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Loblolly Pine Stand Early Development Under Reserve-Tree Silvicultural Systems in East Texas

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Even-aged reproduction methods retaining reserve trees that persist through the development of the succeeding rotation have been poorly studied in loblolly pine (Pinus taeda L.), yet have potential for satisfying a variety of landowner objectives. Two research sites were established in the East Texas Pineywoods region to examine the development of the regeneration component under five residual basal area densities (0, 10, 20, and 40 ft²/ac with natural regeneration on Site I; 0 and 30 ft²/ac with both natural regeneration and planting on Site II). After 7 yr on Site I and 5 yr on Site II, all reserve-tree methods allowed the development of a sufficient number of trees for producing a new generation beneath the residual overstory. However, suppression of the understory pines was evident, and varied in direct proportion to the basal area of the residual overstory. Volume growth of the residual overstory trees was low on an areal basis due to the death of several large residuals. A trenching experiment showed that the largest effect of the residual overstory on understory development was due to light attenuation rather than competition for soil resources. Advantages offered by reserve-tree methods for loblolly pine have to be assessed in view of the suppressed development of the regeneration. South. J. Appl. For. 24(1):11-16.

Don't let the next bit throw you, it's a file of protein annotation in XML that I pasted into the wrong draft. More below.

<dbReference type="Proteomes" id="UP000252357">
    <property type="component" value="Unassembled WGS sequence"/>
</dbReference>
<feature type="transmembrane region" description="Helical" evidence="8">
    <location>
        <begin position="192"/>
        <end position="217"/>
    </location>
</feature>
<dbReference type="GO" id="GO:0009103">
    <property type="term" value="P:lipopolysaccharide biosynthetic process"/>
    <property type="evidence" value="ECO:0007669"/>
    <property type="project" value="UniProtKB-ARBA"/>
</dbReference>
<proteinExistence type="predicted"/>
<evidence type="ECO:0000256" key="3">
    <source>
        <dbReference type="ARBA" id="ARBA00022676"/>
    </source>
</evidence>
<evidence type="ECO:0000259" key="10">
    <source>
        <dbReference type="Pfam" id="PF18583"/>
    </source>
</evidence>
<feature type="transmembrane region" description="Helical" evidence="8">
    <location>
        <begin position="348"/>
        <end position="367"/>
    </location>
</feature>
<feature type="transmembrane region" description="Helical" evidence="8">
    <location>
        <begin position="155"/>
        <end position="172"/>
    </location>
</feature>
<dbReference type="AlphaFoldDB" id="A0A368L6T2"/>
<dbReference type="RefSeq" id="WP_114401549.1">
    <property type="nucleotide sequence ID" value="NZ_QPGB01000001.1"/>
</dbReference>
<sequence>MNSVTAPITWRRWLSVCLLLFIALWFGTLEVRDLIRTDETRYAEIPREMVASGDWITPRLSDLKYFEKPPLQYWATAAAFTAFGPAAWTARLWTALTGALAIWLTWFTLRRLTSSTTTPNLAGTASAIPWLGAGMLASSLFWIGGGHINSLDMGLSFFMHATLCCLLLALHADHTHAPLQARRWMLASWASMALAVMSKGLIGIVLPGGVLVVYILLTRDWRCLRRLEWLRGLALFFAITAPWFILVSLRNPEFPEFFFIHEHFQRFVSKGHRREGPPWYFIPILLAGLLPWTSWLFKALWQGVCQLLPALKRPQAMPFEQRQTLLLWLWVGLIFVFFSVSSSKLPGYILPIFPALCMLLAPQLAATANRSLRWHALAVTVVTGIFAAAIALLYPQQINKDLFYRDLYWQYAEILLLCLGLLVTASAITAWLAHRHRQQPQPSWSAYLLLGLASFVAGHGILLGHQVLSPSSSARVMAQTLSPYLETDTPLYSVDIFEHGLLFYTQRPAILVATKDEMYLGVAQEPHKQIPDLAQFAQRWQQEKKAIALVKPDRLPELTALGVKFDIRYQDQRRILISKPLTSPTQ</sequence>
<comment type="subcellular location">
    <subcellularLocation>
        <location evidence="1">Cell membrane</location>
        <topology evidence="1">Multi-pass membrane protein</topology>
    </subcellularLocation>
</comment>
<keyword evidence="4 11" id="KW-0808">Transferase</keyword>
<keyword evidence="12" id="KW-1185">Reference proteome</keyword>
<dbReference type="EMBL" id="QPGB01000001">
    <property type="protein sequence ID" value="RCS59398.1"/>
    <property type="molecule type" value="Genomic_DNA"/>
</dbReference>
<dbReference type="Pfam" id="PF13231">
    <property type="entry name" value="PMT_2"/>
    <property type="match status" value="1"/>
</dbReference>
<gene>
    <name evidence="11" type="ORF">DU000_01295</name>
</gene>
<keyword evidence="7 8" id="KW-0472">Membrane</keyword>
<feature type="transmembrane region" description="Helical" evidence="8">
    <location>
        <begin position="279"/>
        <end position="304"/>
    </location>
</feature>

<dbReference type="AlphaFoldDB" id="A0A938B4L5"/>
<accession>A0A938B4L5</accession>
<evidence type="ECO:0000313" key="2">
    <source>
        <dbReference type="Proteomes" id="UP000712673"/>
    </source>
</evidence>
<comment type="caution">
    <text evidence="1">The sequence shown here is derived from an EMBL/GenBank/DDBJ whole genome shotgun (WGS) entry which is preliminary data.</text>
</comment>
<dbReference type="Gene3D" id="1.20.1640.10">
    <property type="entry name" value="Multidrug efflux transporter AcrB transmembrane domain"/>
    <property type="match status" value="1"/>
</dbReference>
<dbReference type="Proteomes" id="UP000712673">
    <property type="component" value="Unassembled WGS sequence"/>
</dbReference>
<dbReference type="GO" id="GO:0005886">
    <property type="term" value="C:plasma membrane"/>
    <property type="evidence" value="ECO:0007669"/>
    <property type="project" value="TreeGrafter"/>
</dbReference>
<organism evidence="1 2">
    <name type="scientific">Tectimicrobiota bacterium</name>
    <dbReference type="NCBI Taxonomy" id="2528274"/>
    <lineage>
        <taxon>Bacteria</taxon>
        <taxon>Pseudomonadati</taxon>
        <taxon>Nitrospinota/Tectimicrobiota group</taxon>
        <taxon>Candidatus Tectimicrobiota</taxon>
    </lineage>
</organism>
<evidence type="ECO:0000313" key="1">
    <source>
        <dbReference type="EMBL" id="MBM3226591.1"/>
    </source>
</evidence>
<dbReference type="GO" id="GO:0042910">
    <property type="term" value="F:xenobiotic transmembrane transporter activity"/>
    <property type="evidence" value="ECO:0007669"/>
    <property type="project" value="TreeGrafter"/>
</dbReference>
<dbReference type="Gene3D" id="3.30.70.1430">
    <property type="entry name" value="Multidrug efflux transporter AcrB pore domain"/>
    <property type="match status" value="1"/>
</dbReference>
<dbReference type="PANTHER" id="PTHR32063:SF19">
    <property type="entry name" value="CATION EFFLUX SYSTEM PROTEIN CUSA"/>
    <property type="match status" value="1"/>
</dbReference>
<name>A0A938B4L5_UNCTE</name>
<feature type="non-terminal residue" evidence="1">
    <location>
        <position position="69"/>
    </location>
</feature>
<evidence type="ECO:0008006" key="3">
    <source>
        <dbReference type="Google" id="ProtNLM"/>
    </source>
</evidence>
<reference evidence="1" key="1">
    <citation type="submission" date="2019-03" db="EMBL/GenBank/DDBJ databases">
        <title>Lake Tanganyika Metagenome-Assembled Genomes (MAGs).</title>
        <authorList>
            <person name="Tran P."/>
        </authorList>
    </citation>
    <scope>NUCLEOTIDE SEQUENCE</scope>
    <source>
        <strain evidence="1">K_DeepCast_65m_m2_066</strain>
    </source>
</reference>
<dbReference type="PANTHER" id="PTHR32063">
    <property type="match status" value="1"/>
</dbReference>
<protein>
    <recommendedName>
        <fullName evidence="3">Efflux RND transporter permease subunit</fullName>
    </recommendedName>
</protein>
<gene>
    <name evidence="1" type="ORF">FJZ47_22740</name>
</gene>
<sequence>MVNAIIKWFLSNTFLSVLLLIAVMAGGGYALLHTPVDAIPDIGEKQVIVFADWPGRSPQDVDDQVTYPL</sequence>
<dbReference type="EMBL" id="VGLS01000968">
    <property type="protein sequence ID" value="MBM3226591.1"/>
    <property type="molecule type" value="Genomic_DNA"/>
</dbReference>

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Document Type: Journal Article

Affiliations: 4601 Beaver Creek, Austin, TX 78759

Publication date: 2000-02-01

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  • Each regional journal of applied forestry focuses on research, practice, and techniques targeted to foresters and allied professionals in specific regions of the United States and Canada. The Southern Journal of Applied Forestry covers an area from Virginia and Kentucky south to as far west as Oklahoma and east Texas.
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